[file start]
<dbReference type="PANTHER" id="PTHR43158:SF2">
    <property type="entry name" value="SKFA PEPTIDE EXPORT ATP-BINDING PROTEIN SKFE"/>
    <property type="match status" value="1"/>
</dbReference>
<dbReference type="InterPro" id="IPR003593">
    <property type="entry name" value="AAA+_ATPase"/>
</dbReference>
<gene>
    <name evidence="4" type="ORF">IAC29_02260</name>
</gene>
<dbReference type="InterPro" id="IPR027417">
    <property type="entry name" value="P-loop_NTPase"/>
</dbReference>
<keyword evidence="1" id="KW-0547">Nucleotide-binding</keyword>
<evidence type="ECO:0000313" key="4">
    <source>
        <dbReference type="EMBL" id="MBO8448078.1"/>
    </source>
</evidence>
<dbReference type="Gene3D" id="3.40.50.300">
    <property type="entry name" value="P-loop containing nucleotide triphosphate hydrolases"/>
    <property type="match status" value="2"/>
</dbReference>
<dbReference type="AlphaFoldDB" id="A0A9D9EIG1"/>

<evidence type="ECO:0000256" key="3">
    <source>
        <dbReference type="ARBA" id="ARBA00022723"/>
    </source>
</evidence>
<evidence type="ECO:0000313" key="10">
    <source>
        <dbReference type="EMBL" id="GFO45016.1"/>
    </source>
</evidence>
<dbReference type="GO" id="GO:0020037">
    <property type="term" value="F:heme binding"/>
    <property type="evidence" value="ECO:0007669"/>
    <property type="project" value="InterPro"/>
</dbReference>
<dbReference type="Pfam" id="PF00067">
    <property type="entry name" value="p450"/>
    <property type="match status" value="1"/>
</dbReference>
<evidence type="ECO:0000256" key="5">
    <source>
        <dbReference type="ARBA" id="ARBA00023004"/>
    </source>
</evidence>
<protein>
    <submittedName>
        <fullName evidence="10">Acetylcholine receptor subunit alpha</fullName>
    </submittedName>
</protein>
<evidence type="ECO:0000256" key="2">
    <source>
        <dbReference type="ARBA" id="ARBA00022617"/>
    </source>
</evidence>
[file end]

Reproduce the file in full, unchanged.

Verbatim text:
<dbReference type="PANTHER" id="PTHR43158:SF2">
    <property type="entry name" value="SKFA PEPTIDE EXPORT ATP-BINDING PROTEIN SKFE"/>
    <property type="match status" value="1"/>
</dbReference>
<dbReference type="InterPro" id="IPR003593">
    <property type="entry name" value="AAA+_ATPase"/>
</dbReference>
<gene>
    <name evidence="4" type="ORF">IAC29_02260</name>
</gene>
<dbReference type="InterPro" id="IPR027417">
    <property type="entry name" value="P-loop_NTPase"/>
</dbReference>
<keyword evidence="1" id="KW-0547">Nucleotide-binding</keyword>
<evidence type="ECO:0000313" key="4">
    <source>
        <dbReference type="EMBL" id="MBO8448078.1"/>
    </source>
</evidence>
<dbReference type="Gene3D" id="3.40.50.300">
    <property type="entry name" value="P-loop containing nucleotide triphosphate hydrolases"/>
    <property type="match status" value="2"/>
</dbReference>
<dbReference type="AlphaFoldDB" id="A0A9D9EIG1"/>

<evidence type="ECO:0000256" key="3">
    <source>
        <dbReference type="ARBA" id="ARBA00022723"/>
    </source>
</evidence>
<evidence type="ECO:0000313" key="10">
    <source>
        <dbReference type="EMBL" id="GFO45016.1"/>
    </source>
</evidence>
<dbReference type="GO" id="GO:0020037">
    <property type="term" value="F:heme binding"/>
    <property type="evidence" value="ECO:0007669"/>
    <property type="project" value="InterPro"/>
</dbReference>
<dbReference type="Pfam" id="PF00067">
    <property type="entry name" value="p450"/>
    <property type="match status" value="1"/>
</dbReference>
<evidence type="ECO:0000256" key="5">
    <source>
        <dbReference type="ARBA" id="ARBA00023004"/>
    </source>
</evidence>
<protein>
    <submittedName>
        <fullName evidence="10">Acetylcholine receptor subunit alpha</fullName>
    </submittedName>
</protein>
<evidence type="ECO:0000256" key="2">
    <source>
        <dbReference type="ARBA" id="ARBA00022617"/>
    </source>
</evidence>